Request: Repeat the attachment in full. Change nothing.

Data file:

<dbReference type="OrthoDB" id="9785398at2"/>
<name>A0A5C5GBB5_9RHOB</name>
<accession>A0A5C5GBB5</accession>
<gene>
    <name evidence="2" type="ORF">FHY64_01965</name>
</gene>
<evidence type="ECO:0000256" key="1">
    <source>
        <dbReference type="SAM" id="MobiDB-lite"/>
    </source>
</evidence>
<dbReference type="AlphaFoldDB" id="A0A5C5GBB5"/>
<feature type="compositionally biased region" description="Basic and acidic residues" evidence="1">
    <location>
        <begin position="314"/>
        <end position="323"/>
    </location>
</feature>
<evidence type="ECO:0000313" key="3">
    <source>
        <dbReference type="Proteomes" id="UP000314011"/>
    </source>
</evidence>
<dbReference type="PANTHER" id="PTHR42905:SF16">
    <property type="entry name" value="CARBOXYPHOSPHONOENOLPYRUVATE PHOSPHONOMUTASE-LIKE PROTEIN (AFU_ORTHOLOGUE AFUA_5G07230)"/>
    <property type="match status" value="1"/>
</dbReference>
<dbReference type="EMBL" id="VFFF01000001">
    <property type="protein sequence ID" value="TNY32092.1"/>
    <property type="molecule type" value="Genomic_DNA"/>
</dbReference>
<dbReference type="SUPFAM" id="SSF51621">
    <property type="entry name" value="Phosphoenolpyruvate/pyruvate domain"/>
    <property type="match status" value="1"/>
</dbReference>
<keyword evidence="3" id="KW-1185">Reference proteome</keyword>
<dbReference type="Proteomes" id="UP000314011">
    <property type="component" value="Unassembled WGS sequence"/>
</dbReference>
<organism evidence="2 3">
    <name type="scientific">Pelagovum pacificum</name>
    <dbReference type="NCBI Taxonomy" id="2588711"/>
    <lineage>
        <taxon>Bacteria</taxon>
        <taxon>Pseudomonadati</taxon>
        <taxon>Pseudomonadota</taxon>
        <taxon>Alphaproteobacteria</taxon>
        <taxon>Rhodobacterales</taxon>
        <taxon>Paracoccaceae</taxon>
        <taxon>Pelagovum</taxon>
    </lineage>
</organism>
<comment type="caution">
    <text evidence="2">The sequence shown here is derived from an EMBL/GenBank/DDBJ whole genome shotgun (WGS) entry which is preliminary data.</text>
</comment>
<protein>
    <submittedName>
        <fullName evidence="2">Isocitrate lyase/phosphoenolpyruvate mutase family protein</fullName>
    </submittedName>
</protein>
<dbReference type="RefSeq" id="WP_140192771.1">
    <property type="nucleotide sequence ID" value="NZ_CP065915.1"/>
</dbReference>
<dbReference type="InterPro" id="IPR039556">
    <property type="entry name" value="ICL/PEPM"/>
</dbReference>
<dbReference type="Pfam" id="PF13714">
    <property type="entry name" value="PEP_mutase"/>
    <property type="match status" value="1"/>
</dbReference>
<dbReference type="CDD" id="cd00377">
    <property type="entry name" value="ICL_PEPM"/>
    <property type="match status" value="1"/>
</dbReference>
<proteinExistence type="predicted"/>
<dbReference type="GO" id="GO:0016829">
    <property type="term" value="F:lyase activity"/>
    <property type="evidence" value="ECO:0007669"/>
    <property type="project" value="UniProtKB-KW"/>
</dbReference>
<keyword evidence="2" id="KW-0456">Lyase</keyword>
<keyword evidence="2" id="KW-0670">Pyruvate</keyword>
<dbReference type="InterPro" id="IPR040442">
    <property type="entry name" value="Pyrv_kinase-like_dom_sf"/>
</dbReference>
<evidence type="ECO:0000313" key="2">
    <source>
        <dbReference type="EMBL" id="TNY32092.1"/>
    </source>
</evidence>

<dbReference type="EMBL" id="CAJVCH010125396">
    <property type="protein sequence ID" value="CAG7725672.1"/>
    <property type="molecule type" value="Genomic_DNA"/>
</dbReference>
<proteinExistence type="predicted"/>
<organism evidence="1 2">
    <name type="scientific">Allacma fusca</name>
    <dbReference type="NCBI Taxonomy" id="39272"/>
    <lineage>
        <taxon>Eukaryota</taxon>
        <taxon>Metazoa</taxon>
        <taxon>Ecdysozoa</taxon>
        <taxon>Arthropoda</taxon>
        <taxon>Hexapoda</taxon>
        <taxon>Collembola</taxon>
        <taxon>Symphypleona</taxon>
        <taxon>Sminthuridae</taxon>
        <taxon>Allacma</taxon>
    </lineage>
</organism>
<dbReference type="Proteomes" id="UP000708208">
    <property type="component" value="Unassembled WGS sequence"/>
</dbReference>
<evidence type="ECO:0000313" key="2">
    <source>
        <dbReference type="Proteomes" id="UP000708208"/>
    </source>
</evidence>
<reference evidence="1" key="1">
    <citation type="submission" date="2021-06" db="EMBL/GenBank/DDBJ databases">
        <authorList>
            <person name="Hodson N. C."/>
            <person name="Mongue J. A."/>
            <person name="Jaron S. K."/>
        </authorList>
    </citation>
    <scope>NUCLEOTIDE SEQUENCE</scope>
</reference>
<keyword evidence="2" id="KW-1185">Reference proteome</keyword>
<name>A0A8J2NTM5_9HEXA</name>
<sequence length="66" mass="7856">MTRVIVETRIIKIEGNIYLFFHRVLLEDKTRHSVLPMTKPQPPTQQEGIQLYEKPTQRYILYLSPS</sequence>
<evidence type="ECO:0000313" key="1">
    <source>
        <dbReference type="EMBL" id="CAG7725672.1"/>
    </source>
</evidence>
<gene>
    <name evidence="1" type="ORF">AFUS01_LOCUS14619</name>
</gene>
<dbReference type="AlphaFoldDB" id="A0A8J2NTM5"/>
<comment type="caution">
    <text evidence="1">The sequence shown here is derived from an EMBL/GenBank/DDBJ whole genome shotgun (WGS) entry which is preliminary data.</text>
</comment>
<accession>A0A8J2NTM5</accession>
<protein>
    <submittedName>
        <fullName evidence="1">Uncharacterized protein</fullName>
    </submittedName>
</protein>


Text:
<dbReference type="OrthoDB" id="9785398at2"/>
<name>A0A5C5GBB5_9RHOB</name>
<accession>A0A5C5GBB5</accession>
<gene>
    <name evidence="2" type="ORF">FHY64_01965</name>
</gene>
<evidence type="ECO:0000256" key="1">
    <source>
        <dbReference type="SAM" id="MobiDB-lite"/>
    </source>
</evidence>
<dbReference type="AlphaFoldDB" id="A0A5C5GBB5"/>
<feature type="compositionally biased region" description="Basic and acidic residues" evidence="1">
    <location>
        <begin position="314"/>
        <end position="323"/>
    </location>
</feature>
<evidence type="ECO:0000313" key="3">
    <source>
        <dbReference type="Proteomes" id="UP000314011"/>
    </source>
</evidence>
<dbReference type="PANTHER" id="PTHR42905:SF16">
    <property type="entry name" value="CARBOXYPHOSPHONOENOLPYRUVATE PHOSPHONOMUTASE-LIKE PROTEIN (AFU_ORTHOLOGUE AFUA_5G07230)"/>
    <property type="match status" value="1"/>
</dbReference>
<dbReference type="EMBL" id="VFFF01000001">
    <property type="protein sequence ID" value="TNY32092.1"/>
    <property type="molecule type" value="Genomic_DNA"/>
</dbReference>
<dbReference type="SUPFAM" id="SSF51621">
    <property type="entry name" value="Phosphoenolpyruvate/pyruvate domain"/>
    <property type="match status" value="1"/>
</dbReference>
<keyword evidence="3" id="KW-1185">Reference proteome</keyword>
<dbReference type="Proteomes" id="UP000314011">
    <property type="component" value="Unassembled WGS sequence"/>
</dbReference>
<organism evidence="2 3">
    <name type="scientific">Pelagovum pacificum</name>
    <dbReference type="NCBI Taxonomy" id="2588711"/>
    <lineage>
        <taxon>Bacteria</taxon>
        <taxon>Pseudomonadati</taxon>
        <taxon>Pseudomonadota</taxon>
        <taxon>Alphaproteobacteria</taxon>
        <taxon>Rhodobacterales</taxon>
        <taxon>Paracoccaceae</taxon>
        <taxon>Pelagovum</taxon>
    </lineage>
</organism>
<comment type="caution">
    <text evidence="2">The sequence shown here is derived from an EMBL/GenBank/DDBJ whole genome shotgun (WGS) entry which is preliminary data.</text>
</comment>
<protein>
    <submittedName>
        <fullName evidence="2">Isocitrate lyase/phosphoenolpyruvate mutase family protein</fullName>
    </submittedName>
</protein>
<dbReference type="RefSeq" id="WP_140192771.1">
    <property type="nucleotide sequence ID" value="NZ_CP065915.1"/>
</dbReference>
<dbReference type="InterPro" id="IPR039556">
    <property type="entry name" value="ICL/PEPM"/>
</dbReference>
<dbReference type="Pfam" id="PF13714">
    <property type="entry name" value="PEP_mutase"/>
    <property type="match status" value="1"/>
</dbReference>
<dbReference type="CDD" id="cd00377">
    <property type="entry name" value="ICL_PEPM"/>
    <property type="match status" value="1"/>
</dbReference>
<proteinExistence type="predicted"/>
<dbReference type="GO" id="GO:0016829">
    <property type="term" value="F:lyase activity"/>
    <property type="evidence" value="ECO:0007669"/>
    <property type="project" value="UniProtKB-KW"/>
</dbReference>
<keyword evidence="2" id="KW-0456">Lyase</keyword>
<keyword evidence="2" id="KW-0670">Pyruvate</keyword>
<dbReference type="InterPro" id="IPR040442">
    <property type="entry name" value="Pyrv_kinase-like_dom_sf"/>
</dbReference>
<evidence type="ECO:0000313" key="2">
    <source>
        <dbReference type="EMBL" id="TNY32092.1"/>
    </source>
</evidence>

<dbReference type="EMBL" id="CAJVCH010125396">
    <property type="protein sequence ID" value="CAG7725672.1"/>
    <property type="molecule type" value="Genomic_DNA"/>
</dbReference>
<proteinExistence type="predicted"/>
<organism evidence="1 2">
    <name type="scientific">Allacma fusca</name>
    <dbReference type="NCBI Taxonomy" id="39272"/>
    <lineage>
        <taxon>Eukaryota</taxon>
        <taxon>Metazoa</taxon>
        <taxon>Ecdysozoa</taxon>
        <taxon>Arthropoda</taxon>
        <taxon>Hexapoda</taxon>
        <taxon>Collembola</taxon>
        <taxon>Symphypleona</taxon>
        <taxon>Sminthuridae</taxon>
        <taxon>Allacma</taxon>
    </lineage>
</organism>
<dbReference type="Proteomes" id="UP000708208">
    <property type="component" value="Unassembled WGS sequence"/>
</dbReference>
<evidence type="ECO:0000313" key="2">
    <source>
        <dbReference type="Proteomes" id="UP000708208"/>
    </source>
</evidence>
<reference evidence="1" key="1">
    <citation type="submission" date="2021-06" db="EMBL/GenBank/DDBJ databases">
        <authorList>
            <person name="Hodson N. C."/>
            <person name="Mongue J. A."/>
            <person name="Jaron S. K."/>
        </authorList>
    </citation>
    <scope>NUCLEOTIDE SEQUENCE</scope>
</reference>
<keyword evidence="2" id="KW-1185">Reference proteome</keyword>
<name>A0A8J2NTM5_9HEXA</name>
<sequence length="66" mass="7856">MTRVIVETRIIKIEGNIYLFFHRVLLEDKTRHSVLPMTKPQPPTQQEGIQLYEKPTQRYILYLSPS</sequence>
<evidence type="ECO:0000313" key="1">
    <source>
        <dbReference type="EMBL" id="CAG7725672.1"/>
    </source>
</evidence>
<gene>
    <name evidence="1" type="ORF">AFUS01_LOCUS14619</name>
</gene>
<dbReference type="AlphaFoldDB" id="A0A8J2NTM5"/>
<comment type="caution">
    <text evidence="1">The sequence shown here is derived from an EMBL/GenBank/DDBJ whole genome shotgun (WGS) entry which is preliminary data.</text>
</comment>
<accession>A0A8J2NTM5</accession>
<protein>
    <submittedName>
        <fullName evidence="1">Uncharacterized protein</fullName>
    </submittedName>
</protein>